So I'm happy at least deferring until we know the answers to those questions.

             

            Show
            jbosch Jim Bosch added a comment - I don't think it needs to be done immediately, and whether we need it in the end depends on: whether we decide to make the Jointcal photometric fit include it explicitly as a fixed model component; how we want to persist that composite model. So I'm happy at least deferring until we know the answers to those questions.  
            Show
            Parejkoj John Parejko added a comment - - edited Jenkins run: https://ci.lsst.codes/blue/organizations/jenkins/stack-os-matrix/detail/stack-os-matrix/28985/pipeline
            Hide
            Parejkoj John Parejko added a comment -

            Paul Price: do you mind taking on this medium sized review (~350 new lines)?

            The handful of new lines in jointcal were from my initial testing, but I figured they were useful enough to be added to the python layer.

            If Jira doesn't pick up the afw PR, it's here: https://github.com/lsst/afw/pull/411

            Show
            Parejkoj John Parejko added a comment - Paul Price : do you mind taking on this medium sized review (~350 new lines)? The handful of new lines in jointcal were from my initial testing, but I figured they were useful enough to be added to the python layer. If Jira doesn't pick up the afw PR, it's here: https://github.com/lsst/afw/pull/411
            Hide
            price Paul Price added a comment -

            Reviews completed on the GitHub PRs. Minor comments in afw that should be addressed before merging. I don't understand how the changes in jointcal relate, since they don't use the new functionality in afw, but you say it's useful so I won't stand in your way; nevertheless, the commit messages should be fixed.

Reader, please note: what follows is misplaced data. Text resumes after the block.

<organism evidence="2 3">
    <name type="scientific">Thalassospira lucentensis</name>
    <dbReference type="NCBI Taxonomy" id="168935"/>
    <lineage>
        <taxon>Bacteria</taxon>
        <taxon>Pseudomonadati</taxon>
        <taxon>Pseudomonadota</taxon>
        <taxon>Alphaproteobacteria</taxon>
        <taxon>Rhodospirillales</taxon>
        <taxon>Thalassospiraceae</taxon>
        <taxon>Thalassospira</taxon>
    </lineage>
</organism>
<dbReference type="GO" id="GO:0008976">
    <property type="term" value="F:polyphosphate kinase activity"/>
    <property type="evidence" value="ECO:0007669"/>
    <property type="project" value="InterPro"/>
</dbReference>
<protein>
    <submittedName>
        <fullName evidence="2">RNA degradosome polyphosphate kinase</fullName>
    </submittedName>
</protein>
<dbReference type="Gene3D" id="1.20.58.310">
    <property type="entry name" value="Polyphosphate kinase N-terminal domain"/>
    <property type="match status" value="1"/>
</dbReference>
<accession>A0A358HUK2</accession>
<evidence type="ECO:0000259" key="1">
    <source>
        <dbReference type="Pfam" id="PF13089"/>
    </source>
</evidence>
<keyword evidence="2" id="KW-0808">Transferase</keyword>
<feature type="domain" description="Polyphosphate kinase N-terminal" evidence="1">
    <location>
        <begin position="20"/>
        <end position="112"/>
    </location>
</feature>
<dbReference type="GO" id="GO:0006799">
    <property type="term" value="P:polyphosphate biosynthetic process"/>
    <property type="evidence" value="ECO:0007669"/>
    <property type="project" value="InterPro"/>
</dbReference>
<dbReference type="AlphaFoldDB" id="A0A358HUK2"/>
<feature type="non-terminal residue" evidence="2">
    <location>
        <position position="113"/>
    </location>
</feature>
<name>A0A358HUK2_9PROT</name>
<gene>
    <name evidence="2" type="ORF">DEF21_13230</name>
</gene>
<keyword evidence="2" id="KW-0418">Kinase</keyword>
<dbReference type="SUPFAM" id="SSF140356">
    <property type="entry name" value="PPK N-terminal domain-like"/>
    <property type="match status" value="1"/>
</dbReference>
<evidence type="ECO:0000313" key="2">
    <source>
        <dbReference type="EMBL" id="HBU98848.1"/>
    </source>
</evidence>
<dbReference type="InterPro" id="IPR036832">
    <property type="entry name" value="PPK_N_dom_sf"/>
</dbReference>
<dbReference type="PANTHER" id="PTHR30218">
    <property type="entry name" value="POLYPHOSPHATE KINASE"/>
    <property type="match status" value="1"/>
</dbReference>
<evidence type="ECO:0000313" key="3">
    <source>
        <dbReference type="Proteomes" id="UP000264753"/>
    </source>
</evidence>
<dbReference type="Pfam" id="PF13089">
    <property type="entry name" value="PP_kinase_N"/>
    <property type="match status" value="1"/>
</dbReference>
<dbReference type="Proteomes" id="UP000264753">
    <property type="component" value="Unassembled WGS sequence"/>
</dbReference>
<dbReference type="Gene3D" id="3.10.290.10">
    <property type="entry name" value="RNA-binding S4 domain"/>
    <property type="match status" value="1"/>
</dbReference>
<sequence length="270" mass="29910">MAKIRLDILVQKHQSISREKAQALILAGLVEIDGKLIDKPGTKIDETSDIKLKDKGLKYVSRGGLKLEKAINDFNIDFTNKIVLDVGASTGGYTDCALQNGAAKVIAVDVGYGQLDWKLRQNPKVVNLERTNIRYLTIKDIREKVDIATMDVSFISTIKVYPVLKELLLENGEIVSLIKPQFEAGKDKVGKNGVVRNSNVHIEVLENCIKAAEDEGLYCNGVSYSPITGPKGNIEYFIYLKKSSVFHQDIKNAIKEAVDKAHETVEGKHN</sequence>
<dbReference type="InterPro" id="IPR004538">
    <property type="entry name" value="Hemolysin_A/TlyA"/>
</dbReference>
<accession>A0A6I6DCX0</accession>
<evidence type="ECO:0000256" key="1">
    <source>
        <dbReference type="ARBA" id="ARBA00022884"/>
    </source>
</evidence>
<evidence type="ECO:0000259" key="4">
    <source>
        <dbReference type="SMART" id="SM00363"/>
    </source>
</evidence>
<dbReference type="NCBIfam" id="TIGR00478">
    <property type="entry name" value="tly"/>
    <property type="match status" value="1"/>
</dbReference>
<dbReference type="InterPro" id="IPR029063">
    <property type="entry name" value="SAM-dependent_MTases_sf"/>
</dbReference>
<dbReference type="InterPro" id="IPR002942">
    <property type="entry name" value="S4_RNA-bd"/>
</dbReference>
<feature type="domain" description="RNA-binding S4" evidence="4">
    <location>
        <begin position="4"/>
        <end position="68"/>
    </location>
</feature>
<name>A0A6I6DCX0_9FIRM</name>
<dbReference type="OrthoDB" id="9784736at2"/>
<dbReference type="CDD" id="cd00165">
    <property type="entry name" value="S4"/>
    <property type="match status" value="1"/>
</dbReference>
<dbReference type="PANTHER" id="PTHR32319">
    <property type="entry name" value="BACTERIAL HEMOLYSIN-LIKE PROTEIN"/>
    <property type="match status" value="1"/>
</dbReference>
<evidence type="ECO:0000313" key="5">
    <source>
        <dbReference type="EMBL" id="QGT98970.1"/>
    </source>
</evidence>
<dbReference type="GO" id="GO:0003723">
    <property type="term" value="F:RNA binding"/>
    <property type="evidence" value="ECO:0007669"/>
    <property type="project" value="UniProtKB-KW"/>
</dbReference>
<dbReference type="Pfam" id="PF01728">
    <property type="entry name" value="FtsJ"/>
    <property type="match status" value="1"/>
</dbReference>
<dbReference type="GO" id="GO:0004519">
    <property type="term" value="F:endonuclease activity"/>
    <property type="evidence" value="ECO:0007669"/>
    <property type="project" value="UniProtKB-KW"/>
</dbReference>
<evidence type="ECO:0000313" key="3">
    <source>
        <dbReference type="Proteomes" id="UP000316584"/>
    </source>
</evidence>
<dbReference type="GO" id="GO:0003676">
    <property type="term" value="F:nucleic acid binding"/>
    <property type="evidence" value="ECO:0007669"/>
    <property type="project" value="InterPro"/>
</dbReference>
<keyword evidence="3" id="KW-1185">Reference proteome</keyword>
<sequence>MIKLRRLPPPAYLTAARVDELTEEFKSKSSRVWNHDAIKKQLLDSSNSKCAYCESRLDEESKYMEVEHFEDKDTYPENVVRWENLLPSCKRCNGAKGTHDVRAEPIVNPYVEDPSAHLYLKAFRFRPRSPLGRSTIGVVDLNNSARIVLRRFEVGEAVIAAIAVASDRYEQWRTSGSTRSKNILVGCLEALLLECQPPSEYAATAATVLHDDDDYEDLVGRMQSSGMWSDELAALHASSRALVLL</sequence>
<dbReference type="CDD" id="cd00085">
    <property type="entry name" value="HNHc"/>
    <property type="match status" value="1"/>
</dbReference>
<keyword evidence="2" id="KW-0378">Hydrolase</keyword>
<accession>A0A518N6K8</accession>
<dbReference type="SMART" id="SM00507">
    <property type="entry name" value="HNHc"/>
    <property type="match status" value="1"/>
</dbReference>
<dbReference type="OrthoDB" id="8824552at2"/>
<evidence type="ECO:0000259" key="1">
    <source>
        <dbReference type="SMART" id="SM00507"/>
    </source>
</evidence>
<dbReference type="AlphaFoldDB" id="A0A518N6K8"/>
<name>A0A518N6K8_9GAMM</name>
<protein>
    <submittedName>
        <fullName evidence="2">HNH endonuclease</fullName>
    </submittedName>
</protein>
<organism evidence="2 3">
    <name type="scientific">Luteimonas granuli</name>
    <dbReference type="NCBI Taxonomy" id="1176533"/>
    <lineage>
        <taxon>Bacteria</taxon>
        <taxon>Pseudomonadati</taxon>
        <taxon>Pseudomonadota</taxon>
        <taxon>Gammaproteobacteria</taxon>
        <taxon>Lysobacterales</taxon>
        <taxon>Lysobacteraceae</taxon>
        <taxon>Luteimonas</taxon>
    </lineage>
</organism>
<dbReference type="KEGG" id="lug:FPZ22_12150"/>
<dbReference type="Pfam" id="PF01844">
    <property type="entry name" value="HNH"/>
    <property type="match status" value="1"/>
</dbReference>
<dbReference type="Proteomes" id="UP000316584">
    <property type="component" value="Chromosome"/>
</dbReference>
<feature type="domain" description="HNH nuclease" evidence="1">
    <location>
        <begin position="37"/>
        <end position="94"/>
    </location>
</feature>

Show
            price Paul Price added a comment - Reviews completed on the GitHub PRs. Minor comments in afw that should be addressed before merging. I don't understand how the changes in jointcal relate, since they don't use the new functionality in afw, but you say it's useful so I won't stand in your way; nevertheless, the commit messages should be fixed.
            Hide
            Parejkoj John Parejko added a comment -

            Thanks for the review.

            Merged and done.

            Show
            Parejkoj John Parejko added a comment - Thanks for the review. Merged and done.
            Hide
            Parejkoj John Parejko added a comment -

            While reviewing fgcm, I discovered SingleFrameJacobianPlugin in meas_base plugins.py. It uses linearizePixelToSky().determinant (my version 2 above), so it should be very close to the pixel area calculation implemented here. However, it does result in the question of whether we need both of these approaches (the plugin itself doesn't appear to be used anywhere).

            Show
            Parejkoj John Parejko added a comment - While reviewing fgcm, I discovered SingleFrameJacobianPlugin in meas_base plugins.py . It uses linearizePixelToSky().determinant (my version 2 above), so it should be very close to the pixel area calculation implemented here. However, it does result in the question of whether we need both of these approaches (the plugin itself doesn't appear to be used anywhere).
            Hide
            jbosch Jim Bosch added a comment -

            I suspect the plugin as it exists now would be better off using something based on getPixelScale() (and perhaps renaming it to make that clear).   For completely different reasons (computing shapes and centroids in sky coordinates from pixel-coordinate measurements) we're going to also want to start saving all of the matrix elements returned from linearizePixelToSky independently, and I imagine we'll do that in the same plugin.

            Show
            jbosch Jim Bosch added a comment - I suspect the plugin as it exists now would be better off using something based on getPixelScale() (and perhaps renaming it to make that clear).   For completely different reasons (computing shapes and centroids in sky coordinates from pixel-coordinate measurements) we're going to also want to start saving all of the matrix elements returned from linearizePixelToSky independently, and I imagine we'll do that in the same plugin.

              People

              • Assignee:
                Parejkoj John Parejko
                Reporter:
                jbosch Jim Bosch
                Reviewers:
                Paul Price
                Watchers:
                Eli Rykoff, Jim Bosch, John Parejko, John Swinbank, Paul Price, Russell Owen